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September Art Preview
The Hirshhorn and the National Gallery of Art are focusing on pop artist Andy Warhol
Andy Warhol’s “Shadows.” Photograph by Bill Jacobson, courtesy of the Hirshhorn Museum.
Despite his infamous quote about 15 minutes of fame, Andy Warhol is enjoying an extended period of celebrity more than 24 years after his death. The pop artist and filmmaker is the subject of not one but two major exhibitions opening this month, both of which explore less familiar aspects of his work. “Warhol: Headlines,” opening September 25 at the National Gallery of Art, is the first show to focus on Warhol’s obsession with media, including 80 works in which he explored tabloid news. “Warhol was so prolific that I think this is a body of work that has never been defined before,” says curator Molly Donovan. “As an artist, he riveted the public’s attention in the same way the tabloids do.”
Also opening on the same day at the Hirshhorn Museum is “Andy Warhol: Shadows,” a single work made up of 102 panels on loan from the Dia Art Foundation in New York. Says the Hirshhorn’s Evelyn Hankins: “The alternating colored panels have different shadowy surfaces painted on them, so we expect the show to be very cinematic, with a range of colors and shadows and light.”
The two institutions are also collaborating on a series of planned events, titled “Warhol on the Mall.” We’ll have more on specifics next month, but keep an eye out if you happen to be passing that way. Both exhibitions are free, and you can find more information at the National Gallery’s Web site and the Hirshhorn’s Web site.
This week only, the National Museum of American History is displaying more than 50 objects recovered from the terrorist attacks of September 11. “September 11: Remembrance and Reflection,” timed to mark the tenth anniversary of the tragedy, includes the door from a mangled New York fire truck, a map of the Pentagon, and other fragments, displayed on tables rather than behind glass. Through September 11; visit the museum’s Web site for more information.
Grand Empress Dowager Cixi, who headed China’s Qing dynasty until her death in 1908, is the focus of an exhibit at the Sackler Gallery September 24 through January 29. “Power/Play: China’s Empress Dowager” demonstrates how she used photography, a relatively new technology, to boost her public image. The 35 glass-plate negatives, now in the museum’s collection, are the only portraits of their kind held outside China. For more information, visit the Sackler’s Web site.
“Central Nigeria Unmasked: Arts of the Benue River Valley” opens at the National Museum of African Art September 14, with more than 150 sculptures, masks, and ceramics dating from the late 19th to the late 20th century. Ceremonial masks demonstrate the connection between art and ritual in the interior African region. The show runs through March 4; more details are at the museum’s Web site.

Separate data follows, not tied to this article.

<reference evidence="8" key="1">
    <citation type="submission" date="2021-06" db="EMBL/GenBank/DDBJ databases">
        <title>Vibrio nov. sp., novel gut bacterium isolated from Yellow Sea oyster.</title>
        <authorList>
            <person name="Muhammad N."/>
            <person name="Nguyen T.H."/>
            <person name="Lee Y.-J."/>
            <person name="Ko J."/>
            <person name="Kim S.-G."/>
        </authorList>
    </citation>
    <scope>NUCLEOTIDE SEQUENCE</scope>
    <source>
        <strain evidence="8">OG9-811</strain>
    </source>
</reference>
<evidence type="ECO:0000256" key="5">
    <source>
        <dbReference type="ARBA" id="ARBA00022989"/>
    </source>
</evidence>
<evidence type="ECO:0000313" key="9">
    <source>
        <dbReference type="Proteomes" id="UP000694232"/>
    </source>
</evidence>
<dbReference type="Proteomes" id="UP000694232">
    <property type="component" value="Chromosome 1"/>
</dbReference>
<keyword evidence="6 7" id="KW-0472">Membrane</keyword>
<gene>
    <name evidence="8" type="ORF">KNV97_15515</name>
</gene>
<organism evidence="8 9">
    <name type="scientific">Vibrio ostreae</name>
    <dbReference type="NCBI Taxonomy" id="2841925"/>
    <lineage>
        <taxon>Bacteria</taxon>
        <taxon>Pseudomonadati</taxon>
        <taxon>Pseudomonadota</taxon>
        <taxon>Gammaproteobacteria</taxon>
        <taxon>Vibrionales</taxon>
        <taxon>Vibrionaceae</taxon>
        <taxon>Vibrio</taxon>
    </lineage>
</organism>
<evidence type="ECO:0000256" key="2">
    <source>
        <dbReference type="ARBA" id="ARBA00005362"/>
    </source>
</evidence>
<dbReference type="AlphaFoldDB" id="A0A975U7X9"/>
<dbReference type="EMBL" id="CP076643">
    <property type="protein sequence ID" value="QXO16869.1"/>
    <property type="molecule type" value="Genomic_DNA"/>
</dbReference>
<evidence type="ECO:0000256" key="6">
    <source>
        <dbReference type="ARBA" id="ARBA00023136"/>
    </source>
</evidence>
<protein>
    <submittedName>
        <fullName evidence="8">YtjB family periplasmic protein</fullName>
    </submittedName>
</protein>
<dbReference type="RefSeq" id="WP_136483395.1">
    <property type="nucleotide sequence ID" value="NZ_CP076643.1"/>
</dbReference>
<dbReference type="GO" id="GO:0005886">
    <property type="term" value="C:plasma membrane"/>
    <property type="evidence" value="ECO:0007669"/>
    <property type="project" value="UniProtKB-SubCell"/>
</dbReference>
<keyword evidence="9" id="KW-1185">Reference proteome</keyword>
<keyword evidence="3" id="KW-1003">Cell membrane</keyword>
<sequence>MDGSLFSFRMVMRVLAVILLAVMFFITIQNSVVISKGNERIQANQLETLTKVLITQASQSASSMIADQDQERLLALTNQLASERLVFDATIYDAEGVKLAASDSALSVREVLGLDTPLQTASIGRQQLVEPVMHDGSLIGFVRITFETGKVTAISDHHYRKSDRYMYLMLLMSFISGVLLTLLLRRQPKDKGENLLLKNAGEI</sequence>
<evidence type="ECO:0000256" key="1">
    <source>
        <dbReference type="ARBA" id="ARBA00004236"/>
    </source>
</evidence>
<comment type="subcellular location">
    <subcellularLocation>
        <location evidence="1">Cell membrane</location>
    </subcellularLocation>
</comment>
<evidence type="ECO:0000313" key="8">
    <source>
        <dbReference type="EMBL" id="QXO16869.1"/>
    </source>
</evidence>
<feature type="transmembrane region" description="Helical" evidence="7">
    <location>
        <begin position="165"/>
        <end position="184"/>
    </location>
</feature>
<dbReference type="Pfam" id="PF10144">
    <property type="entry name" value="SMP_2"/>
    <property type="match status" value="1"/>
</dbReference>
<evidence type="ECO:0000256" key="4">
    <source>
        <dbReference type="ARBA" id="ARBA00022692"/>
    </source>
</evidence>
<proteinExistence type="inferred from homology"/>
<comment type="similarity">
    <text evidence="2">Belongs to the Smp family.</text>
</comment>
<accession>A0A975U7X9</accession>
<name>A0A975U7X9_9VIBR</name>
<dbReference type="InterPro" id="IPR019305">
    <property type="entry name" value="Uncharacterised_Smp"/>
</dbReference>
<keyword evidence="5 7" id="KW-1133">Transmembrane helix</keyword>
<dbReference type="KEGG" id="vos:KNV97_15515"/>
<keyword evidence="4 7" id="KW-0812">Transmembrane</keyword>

Also This Month
The Arts on Foot festival returns to Penn Quarter September 10 and 11, bringing 120-plus arts and crafts vendors to F Street, as well as food from local restaurants, wine tastings and seminars, and interactive activities hosted by Dance Place, the Washington Ballet, the Newseum, and more. Visit artsonfoot.org for more information.
Also on September 10 and 11, Alexandria’s King Street Festival of the Arts brings art outdoors, with more than 200 artists represented in an exhibit on historic King Street. The Torpedo Factory Art Center and the Art League host demonstrations and other hands-on projects. Go to visitalexandriava.com for details.
The Pastrana Tapestries go on display at the National Gallery September 18 through January 8, making this the first time the four 15th century Gothic works have been exhibited together in the United States. The tapestries were commissioned by Portugal’s King Afonso V in the late 1400s to commemorate his invasion of Morocco. Visit the NGA’s Web site for info.
The (e)merge art fair, at the Capitol Skyline Hotel September 22 through 25, is being touted as DC’s answer to Art Basel Miami Beach or the Venice Bienniale. Conner Contemporary Art, Pulse Contemporary Art Fair founder Helen Allen, and collector Mera Rubell are among the minds behind the fair, showcasing contemporary works by unrepresented artists. For more info, visit the show’s Web site.
September 24, Art All Night: Nuit Blanche DC returns, celebrating contemporary art in different venues from Chinatown to Shaw. For a full list of events and artists, visit Art All Night’s Web site.
The Goethe Institut in Penn Quarter has an exhibition of works by photographer Friederike Brandenburg, September 8 through November 4. “Left Behind” looks at the visual and physical remnants of human occupation in otherwise flawless natural landscapes. For details, visit the Institut’s Web site.
Trinidad gallery G Fine Art celebrates its 10th anniversary this month with “There is No Rising or Setting Sun,” an exhibition of mixed-media works by Maggie Michael. Michael, a Washington resident, has had her work displayed at the Corcoran, the Hirshhorn, George Mason University, and more. Visit G Fine Art’s Web site for details.
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